VentureBeat: How do you feel about pushing your people to engineer the future, and then also waiting for Moore’s law to advance?
Abovitz: We’re on a good curve with CPU and GPU. We have a plot of what the next decade looks like. We also have a plot of what we call Magic Leap Infinity, our ultimate system. We’ve been mapping out not just CPU and GPU, but machine learning, deep learning, and AI. We have a sense of where that’s going. It’s super exciting. Some of the best people in the world are here and at our partners. We’re understanding 5G networks, and also how far we can push our photonics chip.
We’re not just riding one curve as a company. We’re riding the deep learning and AI curve. We’re riding our own photonics chip curve, which is trying to match human physiology. The curve around 5G networking: When is high-speed indoor/outdoor communication going to be all over major cities in the U.S. and the rest of the world? We plot that out and we know each increment where we’re going to be. We want to be on the leading edge of each step.
It’s going to be completely amazing to people, what happens every 12 to 24 months going forward. Moore’s law converging with other factors is going to make computing incredibly interesting. We might be in for the most rich and entertaining next 10 years in computing everywhere.
VentureBeat: How did you decide on the six-city limited release rollout?
Abovitz: My theme for the company is, “Learn how to swim.” We’re a little baby taking its first steps. You look at the big companies you cover, they’ve been doing this for 40 or 50 years. We’re like a PC company in the mid-’70s. We decided to start with six major cities to take our first steps, but we’ll be rolling out in many dozens over the next few months.
We’ll increase as we get comfortable and as we see — it’s not just the computer, not just Magic Leap One. Our whole supply chain operation, the way we do customer service, we want to make sure all of that’s going well. We want to make everyone happy. When we feel like we’re doing a good job of that, we’ll scale up faster and faster. But we don’t want to get ahead of our skis in terms of our ability to make people to happy. We’ll listen to customer feedback, to developers, to creators. That takes a bit of time and patience. We’re patient. That’s part of why we raised so much capital. It’s so we can do the right thing.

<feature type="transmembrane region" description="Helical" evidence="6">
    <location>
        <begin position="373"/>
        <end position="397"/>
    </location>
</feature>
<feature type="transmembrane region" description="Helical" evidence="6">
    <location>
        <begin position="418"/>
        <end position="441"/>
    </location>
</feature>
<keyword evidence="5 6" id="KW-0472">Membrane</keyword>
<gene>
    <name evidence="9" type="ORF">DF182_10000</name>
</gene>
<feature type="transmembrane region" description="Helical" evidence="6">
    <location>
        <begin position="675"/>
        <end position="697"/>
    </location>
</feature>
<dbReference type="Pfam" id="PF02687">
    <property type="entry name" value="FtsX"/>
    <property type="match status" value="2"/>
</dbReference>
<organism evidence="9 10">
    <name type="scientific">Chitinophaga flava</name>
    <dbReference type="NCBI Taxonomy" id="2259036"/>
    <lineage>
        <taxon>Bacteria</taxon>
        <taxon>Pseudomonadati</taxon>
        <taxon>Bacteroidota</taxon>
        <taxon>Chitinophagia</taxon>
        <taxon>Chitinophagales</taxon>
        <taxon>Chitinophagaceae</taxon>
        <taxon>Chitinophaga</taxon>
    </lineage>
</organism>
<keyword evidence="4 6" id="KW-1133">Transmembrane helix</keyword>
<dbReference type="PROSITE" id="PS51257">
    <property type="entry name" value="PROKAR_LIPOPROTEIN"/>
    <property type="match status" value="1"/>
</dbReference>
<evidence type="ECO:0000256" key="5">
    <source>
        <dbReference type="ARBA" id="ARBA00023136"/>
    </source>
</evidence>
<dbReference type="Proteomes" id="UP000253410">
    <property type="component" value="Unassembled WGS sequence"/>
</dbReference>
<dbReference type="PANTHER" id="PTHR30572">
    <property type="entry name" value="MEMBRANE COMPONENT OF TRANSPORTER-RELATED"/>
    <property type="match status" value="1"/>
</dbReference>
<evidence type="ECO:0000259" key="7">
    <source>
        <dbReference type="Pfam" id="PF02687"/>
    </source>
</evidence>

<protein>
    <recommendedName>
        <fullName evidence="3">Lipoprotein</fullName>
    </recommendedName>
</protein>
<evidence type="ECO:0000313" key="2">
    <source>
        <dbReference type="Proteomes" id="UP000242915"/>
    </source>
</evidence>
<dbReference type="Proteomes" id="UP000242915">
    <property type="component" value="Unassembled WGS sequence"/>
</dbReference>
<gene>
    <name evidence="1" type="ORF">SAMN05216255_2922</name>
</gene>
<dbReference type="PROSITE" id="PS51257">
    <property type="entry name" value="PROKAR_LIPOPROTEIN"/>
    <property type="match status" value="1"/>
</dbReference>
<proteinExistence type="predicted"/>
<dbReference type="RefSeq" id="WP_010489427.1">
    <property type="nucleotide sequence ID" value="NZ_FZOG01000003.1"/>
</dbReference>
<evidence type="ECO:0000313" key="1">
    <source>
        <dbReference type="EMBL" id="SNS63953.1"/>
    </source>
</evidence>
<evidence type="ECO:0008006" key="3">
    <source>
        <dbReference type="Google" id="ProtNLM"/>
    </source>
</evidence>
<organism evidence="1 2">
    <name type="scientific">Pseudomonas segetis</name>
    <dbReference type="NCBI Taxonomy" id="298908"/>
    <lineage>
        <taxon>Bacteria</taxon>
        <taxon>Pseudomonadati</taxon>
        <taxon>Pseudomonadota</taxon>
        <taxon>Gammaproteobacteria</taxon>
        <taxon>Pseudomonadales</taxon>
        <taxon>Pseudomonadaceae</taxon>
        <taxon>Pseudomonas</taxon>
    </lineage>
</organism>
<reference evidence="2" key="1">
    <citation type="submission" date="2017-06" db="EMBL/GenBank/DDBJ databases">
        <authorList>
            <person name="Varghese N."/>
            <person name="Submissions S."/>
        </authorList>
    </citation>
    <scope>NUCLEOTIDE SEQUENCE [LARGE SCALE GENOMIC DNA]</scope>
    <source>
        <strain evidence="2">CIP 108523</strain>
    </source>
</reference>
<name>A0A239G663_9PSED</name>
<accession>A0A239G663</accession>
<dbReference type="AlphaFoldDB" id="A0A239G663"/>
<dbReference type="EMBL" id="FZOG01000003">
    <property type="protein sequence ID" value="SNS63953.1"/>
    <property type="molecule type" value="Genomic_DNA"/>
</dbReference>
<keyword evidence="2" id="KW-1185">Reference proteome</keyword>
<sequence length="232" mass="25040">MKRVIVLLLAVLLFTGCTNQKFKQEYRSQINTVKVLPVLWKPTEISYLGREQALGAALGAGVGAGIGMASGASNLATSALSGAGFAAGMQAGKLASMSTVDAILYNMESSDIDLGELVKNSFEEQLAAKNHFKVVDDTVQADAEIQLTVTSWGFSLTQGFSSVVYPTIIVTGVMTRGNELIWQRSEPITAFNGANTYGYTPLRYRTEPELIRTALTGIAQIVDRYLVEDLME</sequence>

VentureBeat: What do you think about the beginning of the Wired article, the comments on the hype cycle Magic Leap has gone through? Has that been good or bad for the company, do you think?
Abovitz: It was a big culture shock for me, coming from a successful med tech company that most of the larger tech world doesn’t really care about. We were doing robots, but we were just in the med tech sector. Starting this thing in my garage, just working at it quietly — when we got our Google investment, that was a big bang.
Once we got that, the hype cycle was out of our control. People said, “What is this little Florida company doing?” When they found out we were doing this cinematic reality — it all just seemed completely outlandish. It was a wild ride. A lot of it had nothing to do with us. It’s just the chaos of people looking at us — I think of the monolith from 2001. They were projecting everything they wanted onto the company.
We were also trying to send up what I call smoke signals to developers and other people who were genuinely interested in what we’re doing. You try to communicate through the noise. We ended up having to communicate a bit more behind the scenes, because we wanted to just woodshed and build our thing.
It was a bit of a learning situation. But I wouldn’t change anything about how we got here. It’s all about looking forward. [laughs] It’ll make a great movie one day, maybe.